On September 20th, the Ministry of Land announced that the average price of residential land in Japan rose 0.1%, the first time in 31 years that residential land prices increased year-0n-year. This is a big milestone in the economy’s long recovery from the bursting of the asset bubble in the early 1990s and also indicates that the country is recovering from the coronavirus pandemic.
Japan’s residential land prices fell year after year following the collapse of the country’s asset-inflated bubble economy over 30 years ago. The rate of decline slowed from 2010 onwards. With the onset of the pandemic in 2020, residential land prices plunged 0.5% in 2021.
However, the big picture is that despite the longterm trend, housing demand has continued to stay strong in the country’s major metropolitan areas, which has helped to lift land prices in urban centers.
This year’s survey covered 21,444 sites across the country and covered commercial, residential and industrial land.
In 2022, residential land prices rose in 14 out of Japan’s 47 prefectures, compared to seven prefectures 2021. Residential land prices fell in 32 prefectures, while average prices stayed flat in Ibaraki prefecture.
In regional areas (those outside the three major metro areas), residential land prices fell 0.2% year-on-year but this was an improvement compared to the rate of decline (0.7% down) in 2021. The difference was due to higher rises in prices in Sapporo, Sendai, Hiroshima and Fukuoka.
Below we dive deeper into the data to see where residential land value rose the most throughout the country.
Hokkaido residential land plots lead price growth
A key takeaway from this year’s survey is that in the nationwide ranking residential land plots ranked by rate of growth in year-on-year land values, all top ten spots were taken by plots in the northern prefecture of Hokkaido.
The top three plots are located in the city of Kita Hiroshima, a suburb of Sapporo.
The fourth, sixth and eighth spots were claimed by plots in the city of Ebetsu, also a suburb of Sapporo.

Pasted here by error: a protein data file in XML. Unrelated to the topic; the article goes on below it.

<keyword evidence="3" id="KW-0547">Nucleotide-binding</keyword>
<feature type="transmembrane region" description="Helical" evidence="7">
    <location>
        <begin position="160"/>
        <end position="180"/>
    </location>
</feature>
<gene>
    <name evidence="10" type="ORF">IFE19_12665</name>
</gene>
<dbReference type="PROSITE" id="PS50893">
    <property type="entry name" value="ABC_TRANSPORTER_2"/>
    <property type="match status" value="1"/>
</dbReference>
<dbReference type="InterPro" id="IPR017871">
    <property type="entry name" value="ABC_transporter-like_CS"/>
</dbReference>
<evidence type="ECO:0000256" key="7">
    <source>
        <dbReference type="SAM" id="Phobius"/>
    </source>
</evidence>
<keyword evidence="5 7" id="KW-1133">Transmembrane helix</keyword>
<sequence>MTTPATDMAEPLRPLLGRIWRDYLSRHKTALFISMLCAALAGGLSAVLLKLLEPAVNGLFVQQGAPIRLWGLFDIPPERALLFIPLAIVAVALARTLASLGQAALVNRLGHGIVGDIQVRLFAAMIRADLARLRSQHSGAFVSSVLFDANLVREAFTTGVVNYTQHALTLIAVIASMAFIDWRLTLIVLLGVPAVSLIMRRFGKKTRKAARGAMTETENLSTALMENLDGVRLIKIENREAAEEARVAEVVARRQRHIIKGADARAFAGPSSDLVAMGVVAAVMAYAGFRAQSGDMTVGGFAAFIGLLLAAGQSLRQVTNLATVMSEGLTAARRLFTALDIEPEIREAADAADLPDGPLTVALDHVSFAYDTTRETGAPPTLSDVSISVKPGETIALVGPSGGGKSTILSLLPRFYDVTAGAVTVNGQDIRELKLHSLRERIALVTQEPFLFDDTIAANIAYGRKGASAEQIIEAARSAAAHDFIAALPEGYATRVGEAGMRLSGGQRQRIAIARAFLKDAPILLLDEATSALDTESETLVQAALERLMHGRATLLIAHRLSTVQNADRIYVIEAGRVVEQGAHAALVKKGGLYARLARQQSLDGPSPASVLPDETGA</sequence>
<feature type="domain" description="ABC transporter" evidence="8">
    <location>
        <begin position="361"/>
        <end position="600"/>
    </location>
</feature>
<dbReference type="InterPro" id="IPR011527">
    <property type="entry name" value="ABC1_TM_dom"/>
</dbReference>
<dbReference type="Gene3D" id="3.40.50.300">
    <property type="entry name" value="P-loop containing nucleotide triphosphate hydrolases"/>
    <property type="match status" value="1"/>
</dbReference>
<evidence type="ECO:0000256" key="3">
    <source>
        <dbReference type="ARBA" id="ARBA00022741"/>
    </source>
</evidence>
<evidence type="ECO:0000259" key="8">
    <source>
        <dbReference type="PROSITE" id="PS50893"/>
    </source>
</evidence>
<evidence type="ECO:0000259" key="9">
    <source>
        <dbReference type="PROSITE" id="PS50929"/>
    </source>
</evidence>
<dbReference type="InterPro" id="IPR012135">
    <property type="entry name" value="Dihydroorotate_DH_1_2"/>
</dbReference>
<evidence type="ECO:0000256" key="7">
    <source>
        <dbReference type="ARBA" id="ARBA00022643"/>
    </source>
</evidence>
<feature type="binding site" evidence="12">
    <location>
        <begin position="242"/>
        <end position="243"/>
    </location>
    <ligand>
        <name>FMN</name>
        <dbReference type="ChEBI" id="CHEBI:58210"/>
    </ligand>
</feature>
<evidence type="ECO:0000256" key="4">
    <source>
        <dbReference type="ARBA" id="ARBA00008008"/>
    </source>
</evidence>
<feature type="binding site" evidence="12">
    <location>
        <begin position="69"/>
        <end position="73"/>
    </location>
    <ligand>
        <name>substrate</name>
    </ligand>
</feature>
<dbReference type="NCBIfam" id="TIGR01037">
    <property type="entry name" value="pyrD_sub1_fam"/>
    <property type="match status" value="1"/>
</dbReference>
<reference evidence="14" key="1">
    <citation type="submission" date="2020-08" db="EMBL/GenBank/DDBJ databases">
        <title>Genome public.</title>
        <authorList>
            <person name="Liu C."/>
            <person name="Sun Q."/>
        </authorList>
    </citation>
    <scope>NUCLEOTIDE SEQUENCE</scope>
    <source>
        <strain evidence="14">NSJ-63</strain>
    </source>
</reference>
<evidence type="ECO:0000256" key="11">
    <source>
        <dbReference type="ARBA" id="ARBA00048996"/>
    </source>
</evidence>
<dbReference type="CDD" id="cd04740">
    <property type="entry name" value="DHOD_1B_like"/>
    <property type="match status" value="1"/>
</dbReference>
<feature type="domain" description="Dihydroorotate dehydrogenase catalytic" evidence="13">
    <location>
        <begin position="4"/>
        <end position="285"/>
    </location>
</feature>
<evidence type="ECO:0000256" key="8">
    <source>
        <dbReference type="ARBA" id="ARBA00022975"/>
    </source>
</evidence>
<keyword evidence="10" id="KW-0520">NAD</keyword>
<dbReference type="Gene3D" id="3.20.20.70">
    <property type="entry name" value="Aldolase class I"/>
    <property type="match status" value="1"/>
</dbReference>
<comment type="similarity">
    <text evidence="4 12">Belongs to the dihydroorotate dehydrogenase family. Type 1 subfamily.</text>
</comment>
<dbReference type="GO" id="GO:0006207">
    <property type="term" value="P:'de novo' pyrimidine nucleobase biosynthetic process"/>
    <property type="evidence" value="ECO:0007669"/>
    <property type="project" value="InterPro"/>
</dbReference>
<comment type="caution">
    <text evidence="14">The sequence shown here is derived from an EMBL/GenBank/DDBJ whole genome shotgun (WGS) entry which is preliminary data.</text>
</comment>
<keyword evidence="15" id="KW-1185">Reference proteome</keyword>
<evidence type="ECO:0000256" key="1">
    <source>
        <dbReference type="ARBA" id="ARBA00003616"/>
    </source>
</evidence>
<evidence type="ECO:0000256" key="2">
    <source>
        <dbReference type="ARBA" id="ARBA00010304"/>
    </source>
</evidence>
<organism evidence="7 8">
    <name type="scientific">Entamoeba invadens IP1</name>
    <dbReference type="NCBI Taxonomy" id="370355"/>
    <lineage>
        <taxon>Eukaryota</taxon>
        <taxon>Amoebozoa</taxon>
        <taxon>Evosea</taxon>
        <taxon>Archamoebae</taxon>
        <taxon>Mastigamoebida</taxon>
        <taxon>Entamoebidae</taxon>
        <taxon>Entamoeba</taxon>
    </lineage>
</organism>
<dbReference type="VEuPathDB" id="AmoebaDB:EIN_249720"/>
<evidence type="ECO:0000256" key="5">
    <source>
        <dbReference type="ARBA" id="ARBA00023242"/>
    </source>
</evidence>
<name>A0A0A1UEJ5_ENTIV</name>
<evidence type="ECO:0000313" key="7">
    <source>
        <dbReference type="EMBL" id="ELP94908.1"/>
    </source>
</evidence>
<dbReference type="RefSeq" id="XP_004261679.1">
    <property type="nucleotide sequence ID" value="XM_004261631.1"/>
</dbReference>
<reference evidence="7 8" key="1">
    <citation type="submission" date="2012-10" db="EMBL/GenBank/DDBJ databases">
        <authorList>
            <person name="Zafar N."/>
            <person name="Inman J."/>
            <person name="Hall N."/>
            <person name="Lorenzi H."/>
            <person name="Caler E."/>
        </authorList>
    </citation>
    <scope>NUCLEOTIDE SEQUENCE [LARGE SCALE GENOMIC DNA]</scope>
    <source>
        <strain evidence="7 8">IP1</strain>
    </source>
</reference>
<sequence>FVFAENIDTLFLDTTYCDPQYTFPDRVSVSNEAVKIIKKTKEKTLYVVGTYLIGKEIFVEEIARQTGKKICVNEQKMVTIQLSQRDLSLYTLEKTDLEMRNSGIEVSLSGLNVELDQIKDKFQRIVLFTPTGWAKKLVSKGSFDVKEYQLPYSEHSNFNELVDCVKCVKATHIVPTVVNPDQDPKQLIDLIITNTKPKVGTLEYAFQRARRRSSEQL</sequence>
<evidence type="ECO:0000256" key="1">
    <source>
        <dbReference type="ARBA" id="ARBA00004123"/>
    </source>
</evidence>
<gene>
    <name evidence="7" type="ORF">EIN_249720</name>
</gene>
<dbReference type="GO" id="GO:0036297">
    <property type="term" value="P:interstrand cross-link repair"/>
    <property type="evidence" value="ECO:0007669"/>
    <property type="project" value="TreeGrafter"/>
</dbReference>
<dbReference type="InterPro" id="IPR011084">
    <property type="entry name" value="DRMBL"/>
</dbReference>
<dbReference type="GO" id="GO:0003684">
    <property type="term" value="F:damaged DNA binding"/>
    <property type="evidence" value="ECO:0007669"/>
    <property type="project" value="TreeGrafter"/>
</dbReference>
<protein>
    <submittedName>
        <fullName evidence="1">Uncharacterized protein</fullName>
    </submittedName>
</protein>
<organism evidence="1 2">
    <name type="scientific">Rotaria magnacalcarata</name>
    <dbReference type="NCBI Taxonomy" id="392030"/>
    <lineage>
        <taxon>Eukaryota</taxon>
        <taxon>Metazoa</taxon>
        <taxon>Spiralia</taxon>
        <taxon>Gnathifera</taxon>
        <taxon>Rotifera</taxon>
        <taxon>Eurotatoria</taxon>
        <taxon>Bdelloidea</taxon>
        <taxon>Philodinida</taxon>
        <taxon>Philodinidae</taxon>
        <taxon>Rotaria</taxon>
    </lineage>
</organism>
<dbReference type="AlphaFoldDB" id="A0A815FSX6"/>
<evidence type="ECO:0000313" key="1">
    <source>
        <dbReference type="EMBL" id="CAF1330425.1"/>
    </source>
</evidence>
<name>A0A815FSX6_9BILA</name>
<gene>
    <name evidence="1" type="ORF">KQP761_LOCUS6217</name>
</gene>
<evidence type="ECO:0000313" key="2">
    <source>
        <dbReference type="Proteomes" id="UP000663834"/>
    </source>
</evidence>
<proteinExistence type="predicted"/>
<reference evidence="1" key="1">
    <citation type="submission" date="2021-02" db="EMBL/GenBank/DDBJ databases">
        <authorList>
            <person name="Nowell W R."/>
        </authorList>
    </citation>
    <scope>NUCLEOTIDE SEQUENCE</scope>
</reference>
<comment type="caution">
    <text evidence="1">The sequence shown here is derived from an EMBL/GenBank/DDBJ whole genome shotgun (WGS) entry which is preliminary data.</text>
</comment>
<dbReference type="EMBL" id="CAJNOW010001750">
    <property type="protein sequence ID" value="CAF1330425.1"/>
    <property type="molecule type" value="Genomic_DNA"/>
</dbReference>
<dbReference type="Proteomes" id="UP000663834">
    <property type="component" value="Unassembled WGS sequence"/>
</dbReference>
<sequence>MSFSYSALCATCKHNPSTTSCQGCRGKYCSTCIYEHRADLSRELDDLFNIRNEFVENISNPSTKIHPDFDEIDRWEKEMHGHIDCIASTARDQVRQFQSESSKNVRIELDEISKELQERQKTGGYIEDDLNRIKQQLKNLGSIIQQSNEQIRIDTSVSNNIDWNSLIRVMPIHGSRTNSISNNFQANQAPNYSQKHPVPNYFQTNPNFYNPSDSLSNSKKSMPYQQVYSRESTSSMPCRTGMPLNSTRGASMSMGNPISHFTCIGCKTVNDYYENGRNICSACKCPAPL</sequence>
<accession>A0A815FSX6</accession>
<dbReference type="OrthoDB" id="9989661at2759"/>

The fifth and tenth places are in the city of Eniwa. Eniwa lies on the Ishikari plain, about 8-km north of Chitose and 26-km south of Sapporo.
Coming in at seventh place is Ishikari City, located just north of Sapporo, on Ishikari Bay.
Three major metro regions
Nationwide, in 2022 the highest priced residential plot is located in Tokyo’s Akasaka neighborhood in Minato Ward. It is valued at ¥5,040,000 ($35,000 USD) per square meter.
This is very centrally located neighborhood between Tameike-Sanno and Toranomon stations and just north of the Okura Tokyo Hotel.
In western Japan, a plot of land in Kyoto’s Kamigyo Ward chalked up the highest value, at ¥665,000 ($4,601 USD) per square meter.
Nagoya’s Nishiki neighborhood was the frontrunner in the greater Nagoya metropolitan area, with an assessed value of ¥1,400,000 ($9,690 USD) per square meter. This plot also appreciated in value by 16.7% year-on-year, following 13.2% year-on-year growth in 2020.
The Nishiki neighborhood is a centrally located area in Nagoya, about a five-minute train ride from Nagoya Station.
The Nagoya station area is undergoing a major redevelopment in anticipation of the Chuo Shinkansen, a maglev line that will connect Tokyo and Nagoya, with plans for extension to Osaka. The line is expected to connect Tokyo and Nagoya in 40 minutes, and eventually Tokyo and Osaka in 67 minutes, running at a maximum speed of 505 km/h (314 mph). The trip between Tokyo and Nagoya currently takes about one hour and forty minutes via the Tokaido Sanyo shinkansen. The Chuo Shinkansen is scheduled to be completed in 2027.
What cities had highest rate of growth in residential land prices?
The chart below is a ranking of cities by the rate of growth in residential land values. Sapporo led the pack with a double digit growth rate of 11.8%. Fukuoka and Sendai also had high growth rates, supported by redevelopment plans by municipal governments and strong buyer demand.
Source: 2022 Standard Land Price Survey, Ministry of Land (PDF in Japanese)
Photo credit: Nagoya, iStock/bee32
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